I was never the biggest fan of Gimenez, going back a few years now, because his tools just aren’t flashy. When you think about top prospects, you usually think guys with unparalleled power, guys with incredible bat-on-ball skills, and things like that. Andres Gimenez was never flashy like that, and in a totally Mets move, the seeming intentional organizational attempt to make him flashier backfired, and for many, it wore off his luster. It’s easy to get lost in negativity regarding Gimenez’ 2019 season, but it wasn’t actually that bad when you think about it. Yeah, the swing changes hurt the batting average, but they did have their intended effects of adding a bit more home run power to his game, and his overall offensive contribution was still slightly higher than league average. Add to the mix his superb defense at shortstop and you have a high floor prospect with a variable ceiling. Not bad all things considered. Is it flashy? Not necessarily, but the current tools give him the chance to be a Major League contributor in some capacity, and any improvements from here on out only increase that chance. That’s the ultimate goal, and Gimenez is all but certain to realize it at some point in the near future.
Suffice it to say that whatever swing tweaks the Mets tried to make for Gimenez in 2019 didn’t work to well. Gimenez saw his batting average plummet, his strikeouts rise, and his ISO actually got worse. Why the Mets saw fit to tweak Gimenez’s swing is puzzling; power is good, but a one-size-fits-all approach is doomed to fail, and Gimenez’s profile is built around contact, speed, and defense rather than over-the-fence pop. The underlying physical tools that give Gimenez promise as a capable shortstop who can steal 20 or more bases remain. Hopefully he’ll be able to return to a swing and approach at the plate that works for his particular skillset in 2020.
By now we all know the story behind Giminez’s underwhelming 2019 season in the Eastern League. He spent most of the season experimenting with swing changes that were intended to help him tap into his power more frequently by trying to stomp and lift the ball. They generally did not work as intended. While his roughly league-average .250/.309/.387 batting line was a bit underwhelming for a player’s second extended look at the level, it’s worth keeping in mind that Gimenez is still extremely young relative to the average player in the Eastern League, and swing changes can sometimes take time to really click. The reports we got on his swing from our own John Trupin were better in the Arizona Fall League, where Gimenez won the batting title and posted a .999 OPS that was the third highest in the league among qualified hitters. While statistics from the Arizona Fall League are more or less meaningless, good performance is always better to see than bad performance, especially when they are corroborated by improving eye-witness reports. It’s unclear at present if Gimenez will improve upon his offensive performance from 2019 going forward, but he does possess a relatively high floor as a prospect even if the bat doesn’t come around, due to the blazing speed and excellent defense at a premium position that he brings with him to the field. Some of the shine may have worn off of Gimenez’s prospect status, but he’s still a very good prospect that has the potential to make an impact at the major league level in the relatively near future if things go well from here.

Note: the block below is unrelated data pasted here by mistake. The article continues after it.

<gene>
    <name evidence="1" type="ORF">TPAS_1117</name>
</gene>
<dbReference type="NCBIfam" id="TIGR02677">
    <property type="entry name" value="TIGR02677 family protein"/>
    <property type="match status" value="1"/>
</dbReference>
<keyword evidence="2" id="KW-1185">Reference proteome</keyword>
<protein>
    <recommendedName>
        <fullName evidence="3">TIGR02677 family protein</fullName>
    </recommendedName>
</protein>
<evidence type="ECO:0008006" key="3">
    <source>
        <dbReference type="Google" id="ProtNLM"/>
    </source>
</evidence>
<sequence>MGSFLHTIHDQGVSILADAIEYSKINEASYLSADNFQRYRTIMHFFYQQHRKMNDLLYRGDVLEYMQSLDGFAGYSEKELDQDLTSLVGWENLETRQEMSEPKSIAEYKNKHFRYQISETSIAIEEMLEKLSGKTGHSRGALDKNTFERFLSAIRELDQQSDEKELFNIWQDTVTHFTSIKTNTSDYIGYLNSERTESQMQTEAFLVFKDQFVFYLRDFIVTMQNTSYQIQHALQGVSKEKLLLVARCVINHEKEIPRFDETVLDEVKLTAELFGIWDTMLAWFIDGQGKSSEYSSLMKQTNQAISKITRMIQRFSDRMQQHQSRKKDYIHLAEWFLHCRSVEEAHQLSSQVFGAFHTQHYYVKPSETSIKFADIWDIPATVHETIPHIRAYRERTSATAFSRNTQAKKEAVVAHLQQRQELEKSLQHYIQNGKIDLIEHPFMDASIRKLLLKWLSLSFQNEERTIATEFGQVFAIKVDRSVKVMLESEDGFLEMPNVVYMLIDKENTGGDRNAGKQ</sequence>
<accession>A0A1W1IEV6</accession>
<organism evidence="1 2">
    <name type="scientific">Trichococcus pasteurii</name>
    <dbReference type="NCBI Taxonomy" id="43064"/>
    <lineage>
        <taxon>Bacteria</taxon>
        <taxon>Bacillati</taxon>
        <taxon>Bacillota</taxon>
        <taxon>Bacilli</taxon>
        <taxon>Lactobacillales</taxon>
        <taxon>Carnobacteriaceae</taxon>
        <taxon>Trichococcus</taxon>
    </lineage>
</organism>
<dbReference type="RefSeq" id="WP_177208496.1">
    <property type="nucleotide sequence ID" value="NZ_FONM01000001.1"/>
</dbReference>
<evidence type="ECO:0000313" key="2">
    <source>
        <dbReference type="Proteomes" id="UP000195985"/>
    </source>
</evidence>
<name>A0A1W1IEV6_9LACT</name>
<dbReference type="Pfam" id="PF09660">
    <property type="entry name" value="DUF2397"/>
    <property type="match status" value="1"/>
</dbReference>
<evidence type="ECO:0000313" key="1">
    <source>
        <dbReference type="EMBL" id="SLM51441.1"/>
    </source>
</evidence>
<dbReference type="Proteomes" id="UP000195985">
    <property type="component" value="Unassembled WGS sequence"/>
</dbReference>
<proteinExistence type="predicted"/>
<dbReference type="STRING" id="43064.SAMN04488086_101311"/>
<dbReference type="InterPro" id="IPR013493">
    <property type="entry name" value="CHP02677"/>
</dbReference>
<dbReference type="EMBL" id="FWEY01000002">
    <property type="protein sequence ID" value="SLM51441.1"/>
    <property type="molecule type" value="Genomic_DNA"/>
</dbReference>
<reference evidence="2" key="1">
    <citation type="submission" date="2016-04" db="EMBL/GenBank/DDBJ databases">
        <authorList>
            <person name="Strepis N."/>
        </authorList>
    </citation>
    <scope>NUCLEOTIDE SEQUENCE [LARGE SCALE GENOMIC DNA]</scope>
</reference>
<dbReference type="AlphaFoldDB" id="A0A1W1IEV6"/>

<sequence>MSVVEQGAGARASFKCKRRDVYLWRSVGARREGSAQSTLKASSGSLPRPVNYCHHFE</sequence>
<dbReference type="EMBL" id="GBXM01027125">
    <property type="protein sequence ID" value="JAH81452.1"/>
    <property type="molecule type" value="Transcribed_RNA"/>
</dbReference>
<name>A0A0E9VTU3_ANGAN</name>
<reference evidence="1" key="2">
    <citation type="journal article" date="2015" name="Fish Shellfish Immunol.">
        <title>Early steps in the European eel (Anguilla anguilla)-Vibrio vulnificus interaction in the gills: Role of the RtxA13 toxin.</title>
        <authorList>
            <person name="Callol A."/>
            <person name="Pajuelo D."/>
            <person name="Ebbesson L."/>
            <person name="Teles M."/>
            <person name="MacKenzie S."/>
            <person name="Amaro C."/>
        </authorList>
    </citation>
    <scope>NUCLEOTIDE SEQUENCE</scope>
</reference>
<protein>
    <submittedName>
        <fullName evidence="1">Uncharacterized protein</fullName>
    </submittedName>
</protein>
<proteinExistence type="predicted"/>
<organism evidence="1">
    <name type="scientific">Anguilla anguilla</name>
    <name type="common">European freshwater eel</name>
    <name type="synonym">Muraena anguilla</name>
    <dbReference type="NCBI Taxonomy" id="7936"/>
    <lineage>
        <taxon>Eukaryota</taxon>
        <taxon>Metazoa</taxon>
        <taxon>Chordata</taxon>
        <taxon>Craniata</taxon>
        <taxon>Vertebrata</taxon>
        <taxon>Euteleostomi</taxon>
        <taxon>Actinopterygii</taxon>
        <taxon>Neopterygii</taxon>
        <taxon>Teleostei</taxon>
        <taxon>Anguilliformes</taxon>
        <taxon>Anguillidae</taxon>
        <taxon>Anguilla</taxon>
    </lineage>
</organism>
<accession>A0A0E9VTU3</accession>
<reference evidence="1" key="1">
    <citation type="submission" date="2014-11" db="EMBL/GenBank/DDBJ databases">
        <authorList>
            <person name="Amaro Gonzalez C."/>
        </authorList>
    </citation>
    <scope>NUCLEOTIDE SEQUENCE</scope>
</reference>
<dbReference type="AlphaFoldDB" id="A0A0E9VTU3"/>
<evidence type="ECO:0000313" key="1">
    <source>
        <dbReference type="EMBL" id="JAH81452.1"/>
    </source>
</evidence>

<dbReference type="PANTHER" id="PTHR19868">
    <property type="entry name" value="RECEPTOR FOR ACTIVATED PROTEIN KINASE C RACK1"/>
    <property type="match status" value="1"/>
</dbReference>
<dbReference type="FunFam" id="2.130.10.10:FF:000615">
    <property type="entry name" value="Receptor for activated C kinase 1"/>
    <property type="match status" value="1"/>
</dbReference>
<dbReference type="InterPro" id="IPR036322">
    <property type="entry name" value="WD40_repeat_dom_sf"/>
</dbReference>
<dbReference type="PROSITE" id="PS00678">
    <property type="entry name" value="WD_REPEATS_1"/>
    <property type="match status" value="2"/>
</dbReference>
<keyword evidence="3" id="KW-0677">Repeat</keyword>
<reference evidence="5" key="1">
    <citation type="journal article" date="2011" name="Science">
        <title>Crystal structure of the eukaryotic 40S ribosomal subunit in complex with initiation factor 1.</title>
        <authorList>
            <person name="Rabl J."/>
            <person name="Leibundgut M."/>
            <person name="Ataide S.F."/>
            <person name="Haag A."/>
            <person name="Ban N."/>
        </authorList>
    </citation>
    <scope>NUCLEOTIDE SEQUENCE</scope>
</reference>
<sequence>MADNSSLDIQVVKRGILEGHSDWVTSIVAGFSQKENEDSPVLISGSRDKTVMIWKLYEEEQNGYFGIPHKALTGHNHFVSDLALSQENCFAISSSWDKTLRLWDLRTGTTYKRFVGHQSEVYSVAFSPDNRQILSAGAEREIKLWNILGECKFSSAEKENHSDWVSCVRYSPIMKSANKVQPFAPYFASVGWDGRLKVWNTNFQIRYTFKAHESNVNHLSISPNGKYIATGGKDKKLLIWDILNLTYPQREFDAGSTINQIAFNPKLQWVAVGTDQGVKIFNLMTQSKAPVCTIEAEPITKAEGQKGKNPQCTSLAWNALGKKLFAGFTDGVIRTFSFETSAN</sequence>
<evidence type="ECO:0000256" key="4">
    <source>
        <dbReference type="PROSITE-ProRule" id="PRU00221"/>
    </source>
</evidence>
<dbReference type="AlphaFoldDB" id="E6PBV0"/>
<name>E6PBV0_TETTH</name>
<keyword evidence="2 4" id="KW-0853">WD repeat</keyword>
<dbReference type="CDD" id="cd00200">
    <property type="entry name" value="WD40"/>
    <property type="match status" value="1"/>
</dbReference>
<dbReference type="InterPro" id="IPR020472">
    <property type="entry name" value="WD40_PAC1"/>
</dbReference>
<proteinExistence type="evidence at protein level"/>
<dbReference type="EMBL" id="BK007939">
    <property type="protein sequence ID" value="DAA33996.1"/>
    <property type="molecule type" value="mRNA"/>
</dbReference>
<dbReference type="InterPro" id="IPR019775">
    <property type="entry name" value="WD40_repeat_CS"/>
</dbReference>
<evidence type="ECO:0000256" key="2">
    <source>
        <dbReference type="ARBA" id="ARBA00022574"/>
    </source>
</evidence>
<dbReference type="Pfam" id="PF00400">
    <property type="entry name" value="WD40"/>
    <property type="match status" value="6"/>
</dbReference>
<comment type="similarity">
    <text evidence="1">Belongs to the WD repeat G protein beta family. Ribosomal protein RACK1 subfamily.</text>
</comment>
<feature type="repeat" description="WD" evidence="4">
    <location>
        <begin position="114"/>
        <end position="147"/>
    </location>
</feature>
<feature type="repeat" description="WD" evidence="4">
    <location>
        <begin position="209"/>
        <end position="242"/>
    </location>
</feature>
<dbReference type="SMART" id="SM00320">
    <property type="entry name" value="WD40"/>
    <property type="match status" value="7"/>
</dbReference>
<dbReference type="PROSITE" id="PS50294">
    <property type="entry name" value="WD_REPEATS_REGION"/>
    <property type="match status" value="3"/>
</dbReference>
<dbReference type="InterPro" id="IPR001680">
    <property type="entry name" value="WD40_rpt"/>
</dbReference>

Gimenez is an interesting case. After being a highly touted prospect in the Mets system for a bit, and regularly living up to that billing, he had a pretty down year at Double A Binghamton in 2019, after debuting a brand new swing that did not have the intended effects. He hit a paltry .250/.309/.387 in 479 plate appearances at 20 years old at that level, after hitting .277/.344/.358 at the same level a year before. His 2019 was an objective disappointment, but his story is far from over.